In 1937, IBM's tabulating equipment enabled organizations to process unprecedented amounts of data, its clients including the U.S. Government, during its first effort to maintain the employment records for 26 million people pursuant to the Social Security Act, and the Third Reich, largely through the German subsidiary Dehomag. During the Second World War the company produced small arms for the American war effort (M1 Carbine, and Browning Automatic Rifle). IBM provided translation services for the Nuremberg Trials. In 1947, IBM opened its first office in Bahrain, as well as an office in Saudi Arabia to service the needs of the Arabian-American Oil Company that would grow to become Saudi Business Machines (SBM).
In 1952, Thomas Watson, Sr., stepped down after almost 40 years at the company helm; his son, Thomas Watson, Jr., was named president. In 1956, the company demonstrated the first practical example of artificial intelligence when Arthur L. Samuel of IBM's Poughkeepsie, New York, laboratory programmed an IBM 704 not merely to play checkers but "learn" from its own experience. In 1957, the FORTRAN (FORmula TRANslation) scientific programming language was developed. In 1961, Thomas J. Watson, Jr., was elected chairman of the board and Albert L. Williams became company president. The same year IBM developed the SABRE (Semi-Automatic Business-Related Environment) reservation system for American Airlines and introduced the highly successful Selectric typewriter.
In 1963, IBM employees and computers helped NASA track the orbital flight of the Mercury astronauts. A year later it moved its corporate headquarters from New York City to Armonk, New York. The latter half of the 1960s saw IBM continue its support of space exploration, participating in the 1965 Gemini flights, 1966 Saturn flights, and 1969 lunar mission.
On April 7, 1964 IBM announced the first computer system family, the revolutionary IBM System/360. Sold between 1964 and 1978, it spanned the complete range of commercial and scientific applications from large to small, allowing companies for the first time to upgrade to models with greater computing capability without having to rewrite their application.
In 1974, IBM engineer George J. Laurer developed the Universal Product Code. On October 11, 1973, IBM introduced the IBM 3666, a laser-scanning point-of-sale barcode reader which would become the backbone of retail checkouts. On June 26, 1974, at Marsh's supermarket in Troy, Ohio, a pack of Wrigley's Juicy Fruit chewing gum was the first-ever product scanned. It is now on display at the Smithsonian Institution’s National Museum of American History in Washington, D.C.
In the late 1970s, IBM underwent a wave of internal convulsions between a management faction wanting to concentrate on its bread-and-butter mainframe business and one desiring to expand into the emerging personal computer industry.
IBM and the World Bank first introduced financial swaps to the public in 1981 when they entered into a swap agreement. The IBM PC, originally designated IBM 5150, was introduced in 1981, and it soon became an industry standard. In 1991, IBM sold printer manufacturer Lexmark. In 1993, IBM posted a US$8 billion loss - at the time the biggest in American corporate history.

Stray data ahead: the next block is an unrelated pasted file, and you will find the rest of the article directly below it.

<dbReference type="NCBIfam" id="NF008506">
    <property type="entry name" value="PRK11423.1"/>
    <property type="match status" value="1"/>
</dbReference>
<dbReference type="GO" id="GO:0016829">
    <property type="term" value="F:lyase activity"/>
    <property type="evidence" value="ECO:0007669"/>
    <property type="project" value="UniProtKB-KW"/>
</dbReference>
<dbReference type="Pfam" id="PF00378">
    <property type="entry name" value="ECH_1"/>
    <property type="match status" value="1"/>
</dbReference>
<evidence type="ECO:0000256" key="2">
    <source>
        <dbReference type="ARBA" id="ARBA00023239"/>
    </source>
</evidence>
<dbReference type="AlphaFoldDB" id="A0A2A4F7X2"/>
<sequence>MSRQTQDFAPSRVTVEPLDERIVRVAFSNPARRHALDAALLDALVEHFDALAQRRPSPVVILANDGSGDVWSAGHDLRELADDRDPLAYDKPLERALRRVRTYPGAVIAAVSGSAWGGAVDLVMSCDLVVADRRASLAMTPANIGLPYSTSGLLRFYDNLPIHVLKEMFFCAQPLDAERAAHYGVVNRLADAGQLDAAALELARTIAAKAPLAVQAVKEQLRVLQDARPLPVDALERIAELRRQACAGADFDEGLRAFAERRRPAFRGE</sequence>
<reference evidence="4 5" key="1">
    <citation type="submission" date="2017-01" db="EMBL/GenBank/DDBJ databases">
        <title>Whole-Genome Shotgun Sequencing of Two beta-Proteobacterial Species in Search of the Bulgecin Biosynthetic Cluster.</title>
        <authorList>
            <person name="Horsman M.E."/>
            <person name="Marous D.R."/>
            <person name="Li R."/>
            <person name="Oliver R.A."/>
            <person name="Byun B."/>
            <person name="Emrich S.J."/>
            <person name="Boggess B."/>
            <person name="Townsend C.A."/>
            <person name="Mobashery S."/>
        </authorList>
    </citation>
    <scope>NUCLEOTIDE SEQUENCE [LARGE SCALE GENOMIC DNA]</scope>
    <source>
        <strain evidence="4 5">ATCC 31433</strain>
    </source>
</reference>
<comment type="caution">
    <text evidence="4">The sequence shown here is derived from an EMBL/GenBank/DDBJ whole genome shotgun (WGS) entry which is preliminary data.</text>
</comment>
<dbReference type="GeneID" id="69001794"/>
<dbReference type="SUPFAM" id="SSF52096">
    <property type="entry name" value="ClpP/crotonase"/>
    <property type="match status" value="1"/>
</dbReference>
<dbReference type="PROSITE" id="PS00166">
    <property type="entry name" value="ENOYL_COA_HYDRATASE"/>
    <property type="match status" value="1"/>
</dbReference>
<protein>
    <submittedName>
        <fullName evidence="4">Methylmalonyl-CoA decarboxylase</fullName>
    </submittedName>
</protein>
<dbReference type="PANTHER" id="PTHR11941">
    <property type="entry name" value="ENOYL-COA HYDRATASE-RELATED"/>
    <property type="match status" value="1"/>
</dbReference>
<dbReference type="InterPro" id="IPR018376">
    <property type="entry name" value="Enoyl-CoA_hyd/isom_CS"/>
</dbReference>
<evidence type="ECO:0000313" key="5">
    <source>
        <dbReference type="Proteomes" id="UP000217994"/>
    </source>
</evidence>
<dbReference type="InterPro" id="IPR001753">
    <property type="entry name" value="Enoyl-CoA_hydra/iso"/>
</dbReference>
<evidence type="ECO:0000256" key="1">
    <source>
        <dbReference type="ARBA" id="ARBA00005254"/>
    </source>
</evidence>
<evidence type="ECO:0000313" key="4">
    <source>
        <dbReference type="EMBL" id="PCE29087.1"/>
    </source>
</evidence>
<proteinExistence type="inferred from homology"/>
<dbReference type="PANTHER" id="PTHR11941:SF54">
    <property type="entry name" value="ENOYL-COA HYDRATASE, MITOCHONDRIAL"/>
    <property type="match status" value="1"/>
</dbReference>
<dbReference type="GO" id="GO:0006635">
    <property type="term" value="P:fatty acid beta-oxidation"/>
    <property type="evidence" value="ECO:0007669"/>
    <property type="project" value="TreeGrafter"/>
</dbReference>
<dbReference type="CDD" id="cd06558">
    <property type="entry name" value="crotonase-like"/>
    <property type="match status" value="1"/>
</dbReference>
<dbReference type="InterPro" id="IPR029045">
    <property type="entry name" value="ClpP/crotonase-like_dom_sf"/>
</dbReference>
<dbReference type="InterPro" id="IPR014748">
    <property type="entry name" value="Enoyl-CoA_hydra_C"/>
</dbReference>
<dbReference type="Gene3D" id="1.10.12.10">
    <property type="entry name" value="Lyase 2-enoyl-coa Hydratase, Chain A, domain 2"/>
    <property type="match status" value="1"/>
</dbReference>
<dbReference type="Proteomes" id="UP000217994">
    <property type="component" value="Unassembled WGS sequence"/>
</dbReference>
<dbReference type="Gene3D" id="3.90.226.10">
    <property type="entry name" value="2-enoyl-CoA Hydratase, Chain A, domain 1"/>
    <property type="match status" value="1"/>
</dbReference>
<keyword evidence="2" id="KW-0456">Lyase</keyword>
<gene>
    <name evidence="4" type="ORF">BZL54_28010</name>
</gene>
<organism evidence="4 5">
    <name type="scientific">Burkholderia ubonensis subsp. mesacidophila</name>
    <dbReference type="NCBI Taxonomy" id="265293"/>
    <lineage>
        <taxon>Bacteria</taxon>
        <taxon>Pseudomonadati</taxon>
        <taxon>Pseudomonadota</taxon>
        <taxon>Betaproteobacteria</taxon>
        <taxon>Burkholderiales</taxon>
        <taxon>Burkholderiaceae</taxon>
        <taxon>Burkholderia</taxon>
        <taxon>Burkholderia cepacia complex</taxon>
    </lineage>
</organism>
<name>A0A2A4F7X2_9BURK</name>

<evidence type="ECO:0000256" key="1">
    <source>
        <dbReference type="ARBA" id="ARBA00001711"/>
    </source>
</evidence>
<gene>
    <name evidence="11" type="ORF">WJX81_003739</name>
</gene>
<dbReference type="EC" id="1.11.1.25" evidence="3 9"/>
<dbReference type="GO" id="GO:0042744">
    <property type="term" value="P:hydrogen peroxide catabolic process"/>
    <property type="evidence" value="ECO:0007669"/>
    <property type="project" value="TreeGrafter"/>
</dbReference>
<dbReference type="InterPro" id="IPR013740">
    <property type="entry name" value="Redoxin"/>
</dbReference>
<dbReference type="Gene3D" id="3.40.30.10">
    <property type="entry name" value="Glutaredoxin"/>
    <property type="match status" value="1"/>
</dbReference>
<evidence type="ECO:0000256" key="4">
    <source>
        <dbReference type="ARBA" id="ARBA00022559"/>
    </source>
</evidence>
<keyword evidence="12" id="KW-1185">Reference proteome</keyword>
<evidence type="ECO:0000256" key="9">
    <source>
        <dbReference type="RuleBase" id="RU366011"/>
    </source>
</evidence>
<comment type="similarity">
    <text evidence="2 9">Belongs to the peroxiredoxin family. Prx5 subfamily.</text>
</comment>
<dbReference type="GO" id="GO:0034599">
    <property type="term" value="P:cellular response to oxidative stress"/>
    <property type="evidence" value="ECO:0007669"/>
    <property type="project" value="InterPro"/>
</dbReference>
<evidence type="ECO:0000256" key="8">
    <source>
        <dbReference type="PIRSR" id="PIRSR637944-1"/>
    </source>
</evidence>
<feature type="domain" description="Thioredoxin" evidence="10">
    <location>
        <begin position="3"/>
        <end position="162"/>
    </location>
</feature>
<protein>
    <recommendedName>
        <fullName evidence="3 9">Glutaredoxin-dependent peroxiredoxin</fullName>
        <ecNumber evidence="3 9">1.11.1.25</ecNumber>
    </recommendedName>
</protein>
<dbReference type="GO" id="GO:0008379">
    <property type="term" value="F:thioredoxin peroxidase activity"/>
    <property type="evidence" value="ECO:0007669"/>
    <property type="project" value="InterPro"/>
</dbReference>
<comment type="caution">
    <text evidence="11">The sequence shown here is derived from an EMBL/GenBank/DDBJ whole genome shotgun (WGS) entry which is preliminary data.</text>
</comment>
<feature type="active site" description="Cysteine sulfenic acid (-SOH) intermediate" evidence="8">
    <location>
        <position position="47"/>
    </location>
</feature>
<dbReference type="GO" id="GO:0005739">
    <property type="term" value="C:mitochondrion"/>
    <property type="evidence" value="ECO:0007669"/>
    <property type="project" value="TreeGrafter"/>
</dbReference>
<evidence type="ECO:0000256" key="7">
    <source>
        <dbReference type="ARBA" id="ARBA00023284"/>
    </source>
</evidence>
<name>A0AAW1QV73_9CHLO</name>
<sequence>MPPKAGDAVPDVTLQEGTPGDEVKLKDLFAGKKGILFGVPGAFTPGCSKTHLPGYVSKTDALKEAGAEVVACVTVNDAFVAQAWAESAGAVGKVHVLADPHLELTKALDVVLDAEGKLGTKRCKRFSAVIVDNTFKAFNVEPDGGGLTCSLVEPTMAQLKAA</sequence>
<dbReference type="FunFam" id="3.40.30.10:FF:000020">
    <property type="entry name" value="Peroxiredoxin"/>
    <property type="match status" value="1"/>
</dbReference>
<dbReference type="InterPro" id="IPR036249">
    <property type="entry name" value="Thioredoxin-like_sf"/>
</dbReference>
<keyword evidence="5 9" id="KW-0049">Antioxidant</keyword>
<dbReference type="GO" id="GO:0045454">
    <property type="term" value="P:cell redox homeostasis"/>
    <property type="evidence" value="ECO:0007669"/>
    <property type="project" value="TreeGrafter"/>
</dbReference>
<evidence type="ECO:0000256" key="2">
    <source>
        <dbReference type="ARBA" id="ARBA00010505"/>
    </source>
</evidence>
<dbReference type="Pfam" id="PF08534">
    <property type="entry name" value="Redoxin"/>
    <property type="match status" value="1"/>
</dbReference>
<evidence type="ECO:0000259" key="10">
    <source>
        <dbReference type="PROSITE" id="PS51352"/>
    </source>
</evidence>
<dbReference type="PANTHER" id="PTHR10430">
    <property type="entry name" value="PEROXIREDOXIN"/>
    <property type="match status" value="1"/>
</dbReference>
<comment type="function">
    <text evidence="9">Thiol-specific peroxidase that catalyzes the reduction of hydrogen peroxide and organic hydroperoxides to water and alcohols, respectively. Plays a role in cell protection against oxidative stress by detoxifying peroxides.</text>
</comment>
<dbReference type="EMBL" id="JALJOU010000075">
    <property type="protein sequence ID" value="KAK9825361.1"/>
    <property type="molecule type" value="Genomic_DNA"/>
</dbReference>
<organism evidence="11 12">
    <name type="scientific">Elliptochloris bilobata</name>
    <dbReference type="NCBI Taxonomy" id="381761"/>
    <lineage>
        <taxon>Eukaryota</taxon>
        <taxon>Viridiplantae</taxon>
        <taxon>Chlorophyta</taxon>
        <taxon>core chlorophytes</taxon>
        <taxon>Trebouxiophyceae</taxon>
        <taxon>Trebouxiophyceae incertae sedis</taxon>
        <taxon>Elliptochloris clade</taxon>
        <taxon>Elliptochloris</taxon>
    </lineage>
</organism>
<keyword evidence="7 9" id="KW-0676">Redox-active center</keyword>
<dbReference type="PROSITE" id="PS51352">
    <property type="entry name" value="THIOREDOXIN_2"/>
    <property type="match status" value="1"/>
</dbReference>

In 2002 IBM acquired PwC consulting. In 2003 it initiated a project to redefine company values. Using its Jam technology, it hosted a three-day Internet-based online discussion of key business issues with 50,000 employees. Results were data mined with sophisticated text analysis software (eClassifier) for common themes. Three emerged, expressed as: "Dedication to every client's success", "Innovation that matters—for our company and for the world", and "Trust and personal responsibility in all relationships". Another three-day Jam took place in 2004, with 52,000 employees discussing ways to implement company values in practice.
In 2005, the company sold its personal computer business to Lenovo, and in the same year it agreed to acquire Micromuse. A year later IBM launched Secure Blue, a low-cost hardware design for data encryption that can be built into a microprocessor. In 2009 it acquired software company SPSS Inc. Later in 2009, IBM's Blue Gene supercomputing program was awarded the National Medal of Technology and Innovation by U.S. President Barack Obama. In 2011, IBM gained worldwide attention for its artificial intelligence program Watson, which was exhibited on Jeopardy! where it won against game-show champions Ken Jennings and Brad Rutter. As of 2012[update], IBM had been the top annual recipient of U.S. patents for 20 consecutive years.
IBM's closing value of $214 billion on September 29, 2011 surpassed Microsoft's $213.2 billion valuation. It was the first time since 1996 that IBM's closing price exceeded that of its software rival. On August 16, 2012, IBM announced that it had entered an agreement to buy Texas Memory Systems. Later that month, IBM announced it has agreed to buy Kenexa.
In June 2013 IBM acquired SoftLayer Technologies, a web hosting service, in a deal worth around $2 billion; and in July 2014 the company announced a partnership with Apple Inc. in mobile enterprise.
On August 11, 2014, IBM announced it had acquired the business operations of Lighthouse Security Group, LLC, a premier cloud-security services provider. Financial terms were not disclosed.
In September 2014 it was announced that IBM would sell its x86 server division to Lenovo for a fee of $2.1 billion. That same year, Reuters referred to IBM as "largely a computer services supplier".